ECMWF Newsletter #164

Statistical post-processing of ECMWF forecasts at the Belgian met service

Stéphane Vannitsem
Jonathan Demaeyer (both Royal Meteorological Institute of Belgium & EUMETNET)


The Royal Meteorological Institute (RMI) of Belgium has recently implemented a post-processing system for ECMWF’s medium-range ensemble forecasts. First tests show that the system performs well.


Statistical post-processing techniques have been used since the sixties to partly correct forecasting errors or to predict observables not represented in models. The first attempts used linear regression to model the relationship between past forecasts and observations. The results were then used to adjust new forecasts. Since then, many other techniques have been developed, in particular for ensemble forecasts. Such techniques have been shown to be necessary to optimise weather forecasts whatever the quality of the model. That is why RMI has been working on a technique that can be applied to ECMWF medium-range ensemble forecasts.


In statistical post-processing, statistics are calculated to determine the relationship between forecasts and observations. This means that a set of past forecasts and observations have to be available for an appropriate correction scheme to be developed. As models are often upgraded by changing the model physics or dynamics, the biases present in successive model versions are likely to change. This can degrade the quality of the statistical correction scheme. To avoid such a degradation, ECMWF produces re-forecasts based on the latest model version and on initial conditions supplied by a suitable reanalysis.

At RMI, as in most operational weather forecasting centres, statistical post- processing is recognised as a priority for future development of the forecasting suite. A sophisticated linear post-processing scheme for ensemble forecasts, known as the Member-by-Member approach (MBM), has been implemented for ECMWF ensemble forecasts, taking advantage of the re-forecasts produced by the Centre. The system generates adjusted ensemble forecasts for 2-metre temperature, maximum and minimum temperature, and wind gusts at 11 weather stations in Belgium. Those are reference stations of 11 coherent climatological regions covering Belgium. Pre-operational and operational implementation started in mid-February 2020 and mid-June 2020, respectively.

Technically, the system is implemented within a Docker app written in Python and maintained using Anaconda. These modern tools enable an easy transfer from research to operations.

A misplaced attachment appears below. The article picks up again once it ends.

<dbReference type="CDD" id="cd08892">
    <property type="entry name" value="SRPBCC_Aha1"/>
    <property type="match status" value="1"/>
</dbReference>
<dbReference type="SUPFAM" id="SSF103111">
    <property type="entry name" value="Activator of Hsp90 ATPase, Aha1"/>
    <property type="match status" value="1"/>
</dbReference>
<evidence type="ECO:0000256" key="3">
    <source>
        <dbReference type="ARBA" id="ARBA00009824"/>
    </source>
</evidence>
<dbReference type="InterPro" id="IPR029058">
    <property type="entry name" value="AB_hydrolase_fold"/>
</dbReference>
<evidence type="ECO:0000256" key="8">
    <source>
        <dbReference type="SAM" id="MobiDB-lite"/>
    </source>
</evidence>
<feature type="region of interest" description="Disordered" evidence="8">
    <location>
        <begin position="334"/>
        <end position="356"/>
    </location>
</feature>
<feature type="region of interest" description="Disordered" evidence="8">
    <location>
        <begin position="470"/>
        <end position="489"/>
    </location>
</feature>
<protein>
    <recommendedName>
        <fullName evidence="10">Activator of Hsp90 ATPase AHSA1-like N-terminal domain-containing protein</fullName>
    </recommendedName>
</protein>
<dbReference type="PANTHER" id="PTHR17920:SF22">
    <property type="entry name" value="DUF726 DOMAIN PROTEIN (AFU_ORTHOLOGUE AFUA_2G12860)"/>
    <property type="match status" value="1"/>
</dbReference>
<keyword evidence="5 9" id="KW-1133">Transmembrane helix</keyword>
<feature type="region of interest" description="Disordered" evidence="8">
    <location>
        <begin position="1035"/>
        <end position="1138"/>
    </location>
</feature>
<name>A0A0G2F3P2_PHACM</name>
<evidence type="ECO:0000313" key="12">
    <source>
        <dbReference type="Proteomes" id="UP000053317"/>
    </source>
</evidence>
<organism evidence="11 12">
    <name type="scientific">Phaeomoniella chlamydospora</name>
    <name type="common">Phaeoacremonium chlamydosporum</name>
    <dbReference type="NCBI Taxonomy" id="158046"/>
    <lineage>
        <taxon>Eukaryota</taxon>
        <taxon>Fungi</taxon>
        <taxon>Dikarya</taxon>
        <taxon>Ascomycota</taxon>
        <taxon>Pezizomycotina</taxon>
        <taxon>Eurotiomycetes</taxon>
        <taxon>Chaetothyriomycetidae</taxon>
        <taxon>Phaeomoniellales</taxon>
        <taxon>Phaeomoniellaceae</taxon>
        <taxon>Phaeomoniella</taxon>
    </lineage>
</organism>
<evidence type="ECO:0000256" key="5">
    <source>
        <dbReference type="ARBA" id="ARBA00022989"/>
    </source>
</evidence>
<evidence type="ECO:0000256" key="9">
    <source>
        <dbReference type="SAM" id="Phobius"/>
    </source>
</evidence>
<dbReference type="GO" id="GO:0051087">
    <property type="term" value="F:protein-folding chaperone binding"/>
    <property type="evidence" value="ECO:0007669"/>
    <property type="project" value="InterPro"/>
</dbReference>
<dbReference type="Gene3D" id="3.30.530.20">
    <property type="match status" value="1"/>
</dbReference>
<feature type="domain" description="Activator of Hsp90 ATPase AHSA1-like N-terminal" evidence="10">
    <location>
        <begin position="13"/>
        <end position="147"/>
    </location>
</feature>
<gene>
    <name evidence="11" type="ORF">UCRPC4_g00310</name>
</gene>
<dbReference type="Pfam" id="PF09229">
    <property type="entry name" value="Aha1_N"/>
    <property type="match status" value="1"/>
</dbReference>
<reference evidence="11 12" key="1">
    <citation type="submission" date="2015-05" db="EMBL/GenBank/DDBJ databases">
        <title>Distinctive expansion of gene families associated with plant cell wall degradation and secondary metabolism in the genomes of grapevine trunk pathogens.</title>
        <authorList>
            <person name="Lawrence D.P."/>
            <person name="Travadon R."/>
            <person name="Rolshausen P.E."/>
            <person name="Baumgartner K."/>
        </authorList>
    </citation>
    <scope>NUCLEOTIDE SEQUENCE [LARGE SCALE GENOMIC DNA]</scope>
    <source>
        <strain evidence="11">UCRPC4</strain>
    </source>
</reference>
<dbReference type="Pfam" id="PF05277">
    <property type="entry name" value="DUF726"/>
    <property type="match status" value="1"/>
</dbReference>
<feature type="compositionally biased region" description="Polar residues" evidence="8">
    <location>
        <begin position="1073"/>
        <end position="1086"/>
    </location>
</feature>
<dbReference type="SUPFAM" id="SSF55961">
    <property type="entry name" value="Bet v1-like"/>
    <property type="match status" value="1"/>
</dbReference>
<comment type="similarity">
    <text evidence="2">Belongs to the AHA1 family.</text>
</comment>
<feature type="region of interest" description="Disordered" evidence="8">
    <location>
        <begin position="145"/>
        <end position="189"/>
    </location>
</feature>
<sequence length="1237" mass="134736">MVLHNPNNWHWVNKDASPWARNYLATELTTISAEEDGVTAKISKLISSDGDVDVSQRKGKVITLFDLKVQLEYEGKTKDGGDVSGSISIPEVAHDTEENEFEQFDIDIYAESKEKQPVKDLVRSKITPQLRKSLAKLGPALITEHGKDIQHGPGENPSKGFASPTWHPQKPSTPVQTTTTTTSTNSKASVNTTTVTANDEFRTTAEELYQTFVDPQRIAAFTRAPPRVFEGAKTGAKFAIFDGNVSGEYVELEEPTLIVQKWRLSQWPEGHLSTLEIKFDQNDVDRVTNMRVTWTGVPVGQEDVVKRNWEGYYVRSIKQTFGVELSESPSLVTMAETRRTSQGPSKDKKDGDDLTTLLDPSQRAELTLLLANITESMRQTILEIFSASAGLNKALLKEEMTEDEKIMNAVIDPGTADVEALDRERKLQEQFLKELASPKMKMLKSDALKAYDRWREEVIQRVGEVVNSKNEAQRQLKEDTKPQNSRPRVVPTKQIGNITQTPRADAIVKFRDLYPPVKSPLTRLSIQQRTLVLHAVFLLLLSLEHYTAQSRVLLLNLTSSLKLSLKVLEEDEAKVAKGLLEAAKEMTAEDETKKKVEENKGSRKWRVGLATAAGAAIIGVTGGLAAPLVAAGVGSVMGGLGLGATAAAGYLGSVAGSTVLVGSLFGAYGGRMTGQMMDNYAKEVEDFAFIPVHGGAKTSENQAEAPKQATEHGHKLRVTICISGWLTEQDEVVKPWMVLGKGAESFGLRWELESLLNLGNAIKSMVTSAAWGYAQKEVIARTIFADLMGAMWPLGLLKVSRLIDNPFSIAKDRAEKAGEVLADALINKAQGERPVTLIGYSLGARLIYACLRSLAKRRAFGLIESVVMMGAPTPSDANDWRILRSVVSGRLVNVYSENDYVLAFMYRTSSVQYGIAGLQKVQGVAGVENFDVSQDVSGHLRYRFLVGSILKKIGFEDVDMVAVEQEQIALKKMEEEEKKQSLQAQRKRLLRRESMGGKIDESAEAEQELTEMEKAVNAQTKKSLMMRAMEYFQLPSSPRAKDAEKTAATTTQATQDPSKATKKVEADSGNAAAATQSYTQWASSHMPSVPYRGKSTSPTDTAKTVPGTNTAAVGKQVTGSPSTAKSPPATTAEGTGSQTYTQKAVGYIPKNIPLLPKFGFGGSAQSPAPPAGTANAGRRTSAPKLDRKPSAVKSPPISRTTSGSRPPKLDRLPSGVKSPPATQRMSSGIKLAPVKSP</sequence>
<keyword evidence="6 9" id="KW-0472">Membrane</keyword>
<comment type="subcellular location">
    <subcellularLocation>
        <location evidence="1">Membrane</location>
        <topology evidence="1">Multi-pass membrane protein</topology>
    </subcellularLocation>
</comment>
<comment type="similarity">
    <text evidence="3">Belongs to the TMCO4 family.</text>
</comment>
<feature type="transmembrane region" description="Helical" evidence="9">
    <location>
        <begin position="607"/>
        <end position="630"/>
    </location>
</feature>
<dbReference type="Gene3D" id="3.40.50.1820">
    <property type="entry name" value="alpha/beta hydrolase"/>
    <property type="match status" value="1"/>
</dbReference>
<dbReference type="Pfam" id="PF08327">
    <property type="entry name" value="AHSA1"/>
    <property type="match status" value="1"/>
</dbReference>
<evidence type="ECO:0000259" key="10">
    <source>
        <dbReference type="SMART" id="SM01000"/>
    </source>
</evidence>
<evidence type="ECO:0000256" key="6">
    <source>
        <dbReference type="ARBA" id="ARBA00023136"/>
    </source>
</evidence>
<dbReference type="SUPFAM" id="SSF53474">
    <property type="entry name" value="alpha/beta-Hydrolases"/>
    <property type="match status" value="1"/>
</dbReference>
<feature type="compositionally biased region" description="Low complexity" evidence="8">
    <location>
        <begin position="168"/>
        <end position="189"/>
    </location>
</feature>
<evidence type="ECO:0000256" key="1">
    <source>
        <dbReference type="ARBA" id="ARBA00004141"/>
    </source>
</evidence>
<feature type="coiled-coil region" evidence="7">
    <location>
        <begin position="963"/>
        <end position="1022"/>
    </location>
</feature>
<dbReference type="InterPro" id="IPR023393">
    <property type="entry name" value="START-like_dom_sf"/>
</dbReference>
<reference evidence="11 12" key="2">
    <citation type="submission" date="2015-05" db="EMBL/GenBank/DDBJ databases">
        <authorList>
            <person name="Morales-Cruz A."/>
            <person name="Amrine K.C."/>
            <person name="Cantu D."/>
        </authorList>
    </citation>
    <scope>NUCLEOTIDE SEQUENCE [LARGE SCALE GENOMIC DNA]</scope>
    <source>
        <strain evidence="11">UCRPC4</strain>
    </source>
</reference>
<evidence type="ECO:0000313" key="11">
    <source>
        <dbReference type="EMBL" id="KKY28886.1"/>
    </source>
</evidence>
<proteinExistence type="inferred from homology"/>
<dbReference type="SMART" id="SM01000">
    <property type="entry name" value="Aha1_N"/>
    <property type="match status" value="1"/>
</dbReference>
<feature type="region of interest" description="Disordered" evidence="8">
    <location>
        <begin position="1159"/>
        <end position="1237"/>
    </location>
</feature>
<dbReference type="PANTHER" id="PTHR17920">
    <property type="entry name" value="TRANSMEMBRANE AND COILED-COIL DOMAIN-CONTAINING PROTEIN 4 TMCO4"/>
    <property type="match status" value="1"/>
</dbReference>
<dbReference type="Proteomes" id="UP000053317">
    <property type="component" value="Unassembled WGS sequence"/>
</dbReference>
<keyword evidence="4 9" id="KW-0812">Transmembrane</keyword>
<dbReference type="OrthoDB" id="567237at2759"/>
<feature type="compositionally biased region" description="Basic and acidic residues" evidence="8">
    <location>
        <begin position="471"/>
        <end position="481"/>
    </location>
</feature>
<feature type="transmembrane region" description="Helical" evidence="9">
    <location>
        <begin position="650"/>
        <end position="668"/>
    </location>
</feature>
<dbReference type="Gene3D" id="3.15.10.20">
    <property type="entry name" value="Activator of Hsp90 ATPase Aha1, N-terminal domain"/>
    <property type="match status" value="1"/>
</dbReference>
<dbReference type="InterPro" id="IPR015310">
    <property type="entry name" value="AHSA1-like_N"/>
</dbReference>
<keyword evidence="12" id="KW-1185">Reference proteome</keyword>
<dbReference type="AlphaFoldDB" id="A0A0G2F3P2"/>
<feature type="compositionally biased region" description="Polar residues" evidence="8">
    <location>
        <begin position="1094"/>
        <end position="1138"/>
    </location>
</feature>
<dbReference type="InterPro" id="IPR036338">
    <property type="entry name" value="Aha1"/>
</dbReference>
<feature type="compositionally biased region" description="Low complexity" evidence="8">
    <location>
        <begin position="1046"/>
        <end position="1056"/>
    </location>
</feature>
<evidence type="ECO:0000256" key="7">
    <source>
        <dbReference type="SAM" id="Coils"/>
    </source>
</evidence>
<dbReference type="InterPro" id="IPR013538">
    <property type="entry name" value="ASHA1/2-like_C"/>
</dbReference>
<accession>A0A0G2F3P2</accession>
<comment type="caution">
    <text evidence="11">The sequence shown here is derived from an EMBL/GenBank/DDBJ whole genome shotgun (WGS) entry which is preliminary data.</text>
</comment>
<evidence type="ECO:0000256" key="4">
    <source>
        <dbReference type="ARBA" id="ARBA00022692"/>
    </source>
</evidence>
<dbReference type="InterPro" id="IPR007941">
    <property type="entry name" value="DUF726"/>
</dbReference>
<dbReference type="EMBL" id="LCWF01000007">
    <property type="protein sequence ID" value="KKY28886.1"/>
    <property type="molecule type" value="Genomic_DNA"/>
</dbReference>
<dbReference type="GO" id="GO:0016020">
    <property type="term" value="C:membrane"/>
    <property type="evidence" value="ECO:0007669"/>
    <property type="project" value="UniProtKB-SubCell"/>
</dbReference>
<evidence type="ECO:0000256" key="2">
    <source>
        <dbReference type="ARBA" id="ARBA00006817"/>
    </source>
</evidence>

Observations and raw/ post-processed forecasts.
Observations and raw/ post-processed forecasts.The plots show observations and the spread (minimum to maximum values) and the mean of raw and post-processed ensemble forecasts starting from 24 April 2020 at the Elsenborn weather station for 2-metre temperature, maximum 2-metre temperature, minimum 2-metre temperature and wind gusts.
The core of the app is a new Python post-processing module implementing various MBM approaches, which can easily be re-used for other projects. The output of the correction scheme for the ensemble forecast at 00 UTC is provided to the forecasters of the RMI weather office in parallel with the raw forecasts. This is done by filing a preliminary meteorological report, which can still be modified by the forecasters. The post-processed output will also soon be available in RMI’s INDRA information system.

Forecast skill comparison
Forecast skill comparisonThe plots show forecast skill for raw and post-processed ensemble forecasts for April 2020 as verified by in‑situ observations at the Elsenborn weather station in terms of 2-metre temperature forecast ensemble mean bias, 2-metre temperature forecast CRPS, wind gust forecast ensemble mean bias and wind gust forecast CRPS. Smaller CRPS values indicate better forecasts.


A typical ensemble forecast produced by the scheme is shown in the first figure for the Elsenborn weather station located in eastern Belgium. For most variables, the forecast is improved, in particular the wind gust forecast, which is considerably shifted to smaller values closer to observations.

Figure 2 shows two scores for two of the variables. Biases are shown in the left-hand panels and the continuous ranked probability score (CRPS) in the right-hand panels, for the month of April 2020 for Elsenborn. The biases are reduced for both variables and the CRPS scores show a good improvement.

The statistical post-processing scheme is already delivering large corrections, and new developments are expected to add other variables and to implement the scheme on a grid. In a future Newsletter article, a detailed evaluation of the scheme will be presented together with upcoming operational developments.